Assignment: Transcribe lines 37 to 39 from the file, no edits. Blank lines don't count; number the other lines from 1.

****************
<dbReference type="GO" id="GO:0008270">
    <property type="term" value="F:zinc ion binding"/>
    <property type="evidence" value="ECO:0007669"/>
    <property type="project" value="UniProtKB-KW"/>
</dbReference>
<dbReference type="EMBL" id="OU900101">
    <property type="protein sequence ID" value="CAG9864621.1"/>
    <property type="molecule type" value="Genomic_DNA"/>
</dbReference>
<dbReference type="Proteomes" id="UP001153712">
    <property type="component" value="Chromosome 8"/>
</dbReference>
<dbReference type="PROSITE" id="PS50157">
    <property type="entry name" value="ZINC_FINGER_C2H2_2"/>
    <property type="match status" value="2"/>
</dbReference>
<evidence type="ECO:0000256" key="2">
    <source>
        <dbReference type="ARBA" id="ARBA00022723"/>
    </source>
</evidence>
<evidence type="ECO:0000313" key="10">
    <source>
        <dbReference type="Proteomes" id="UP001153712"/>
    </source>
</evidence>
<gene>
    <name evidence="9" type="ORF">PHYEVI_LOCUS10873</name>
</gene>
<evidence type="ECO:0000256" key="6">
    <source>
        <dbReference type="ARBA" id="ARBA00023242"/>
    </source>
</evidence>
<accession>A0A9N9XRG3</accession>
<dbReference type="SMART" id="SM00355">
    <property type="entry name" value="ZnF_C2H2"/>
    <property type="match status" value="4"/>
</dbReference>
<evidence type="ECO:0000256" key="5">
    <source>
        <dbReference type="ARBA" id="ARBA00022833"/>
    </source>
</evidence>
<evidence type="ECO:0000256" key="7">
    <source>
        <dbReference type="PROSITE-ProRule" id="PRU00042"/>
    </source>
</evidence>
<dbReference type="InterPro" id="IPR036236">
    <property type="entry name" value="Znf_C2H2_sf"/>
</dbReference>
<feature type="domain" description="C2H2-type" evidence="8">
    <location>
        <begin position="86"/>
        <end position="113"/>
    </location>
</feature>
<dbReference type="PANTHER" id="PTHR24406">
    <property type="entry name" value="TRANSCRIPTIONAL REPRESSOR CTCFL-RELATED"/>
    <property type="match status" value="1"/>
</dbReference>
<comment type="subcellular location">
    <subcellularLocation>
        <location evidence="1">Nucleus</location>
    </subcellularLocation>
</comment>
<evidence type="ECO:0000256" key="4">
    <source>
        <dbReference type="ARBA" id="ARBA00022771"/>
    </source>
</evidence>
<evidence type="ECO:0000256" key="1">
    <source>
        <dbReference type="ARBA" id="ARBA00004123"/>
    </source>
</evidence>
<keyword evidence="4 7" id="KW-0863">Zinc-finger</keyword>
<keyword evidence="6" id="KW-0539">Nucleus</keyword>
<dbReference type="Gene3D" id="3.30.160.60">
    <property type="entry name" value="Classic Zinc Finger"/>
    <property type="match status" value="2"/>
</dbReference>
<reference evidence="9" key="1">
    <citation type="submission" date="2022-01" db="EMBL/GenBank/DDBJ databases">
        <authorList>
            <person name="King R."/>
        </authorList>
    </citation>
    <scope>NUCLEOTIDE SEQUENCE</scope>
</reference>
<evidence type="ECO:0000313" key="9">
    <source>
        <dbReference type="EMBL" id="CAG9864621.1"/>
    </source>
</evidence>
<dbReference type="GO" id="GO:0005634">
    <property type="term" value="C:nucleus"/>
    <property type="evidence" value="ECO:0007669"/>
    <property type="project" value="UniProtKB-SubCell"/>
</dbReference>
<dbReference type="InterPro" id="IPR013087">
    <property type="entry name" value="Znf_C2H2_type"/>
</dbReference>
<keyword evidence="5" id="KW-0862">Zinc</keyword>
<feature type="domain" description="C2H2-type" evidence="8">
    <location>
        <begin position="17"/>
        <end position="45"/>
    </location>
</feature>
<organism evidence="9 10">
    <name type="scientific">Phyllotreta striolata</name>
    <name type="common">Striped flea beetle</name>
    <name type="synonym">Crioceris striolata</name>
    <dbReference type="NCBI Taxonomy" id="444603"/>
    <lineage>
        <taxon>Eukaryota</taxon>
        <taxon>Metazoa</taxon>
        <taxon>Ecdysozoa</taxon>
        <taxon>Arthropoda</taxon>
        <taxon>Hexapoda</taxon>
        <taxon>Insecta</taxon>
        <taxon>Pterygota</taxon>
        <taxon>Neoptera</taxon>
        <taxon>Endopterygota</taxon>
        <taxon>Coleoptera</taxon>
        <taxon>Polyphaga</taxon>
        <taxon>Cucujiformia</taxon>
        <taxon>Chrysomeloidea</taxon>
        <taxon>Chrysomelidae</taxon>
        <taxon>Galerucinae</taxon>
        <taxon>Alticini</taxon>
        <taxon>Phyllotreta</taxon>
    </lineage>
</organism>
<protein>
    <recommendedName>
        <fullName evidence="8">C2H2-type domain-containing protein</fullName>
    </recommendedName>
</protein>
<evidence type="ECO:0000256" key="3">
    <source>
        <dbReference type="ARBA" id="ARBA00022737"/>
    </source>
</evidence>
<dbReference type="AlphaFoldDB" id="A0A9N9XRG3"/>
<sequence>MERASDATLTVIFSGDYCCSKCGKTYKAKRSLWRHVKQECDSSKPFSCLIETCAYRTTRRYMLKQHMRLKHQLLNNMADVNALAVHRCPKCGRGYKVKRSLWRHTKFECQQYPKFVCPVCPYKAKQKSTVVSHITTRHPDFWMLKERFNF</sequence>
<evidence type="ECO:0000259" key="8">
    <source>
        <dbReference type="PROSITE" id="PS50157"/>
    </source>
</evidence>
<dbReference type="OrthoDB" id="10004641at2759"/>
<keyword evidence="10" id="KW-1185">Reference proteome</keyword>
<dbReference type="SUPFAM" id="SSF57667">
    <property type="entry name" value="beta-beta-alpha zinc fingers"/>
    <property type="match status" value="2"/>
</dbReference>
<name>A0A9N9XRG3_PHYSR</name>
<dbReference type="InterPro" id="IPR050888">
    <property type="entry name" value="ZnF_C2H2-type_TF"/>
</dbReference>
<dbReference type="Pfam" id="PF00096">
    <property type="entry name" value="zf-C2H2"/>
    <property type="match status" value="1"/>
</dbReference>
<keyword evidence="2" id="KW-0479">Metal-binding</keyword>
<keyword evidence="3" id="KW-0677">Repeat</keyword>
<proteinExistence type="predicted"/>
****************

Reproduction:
    <property type="entry name" value="ZnF_C2H2"/>
    <property type="match status" value="4"/>
</dbReference>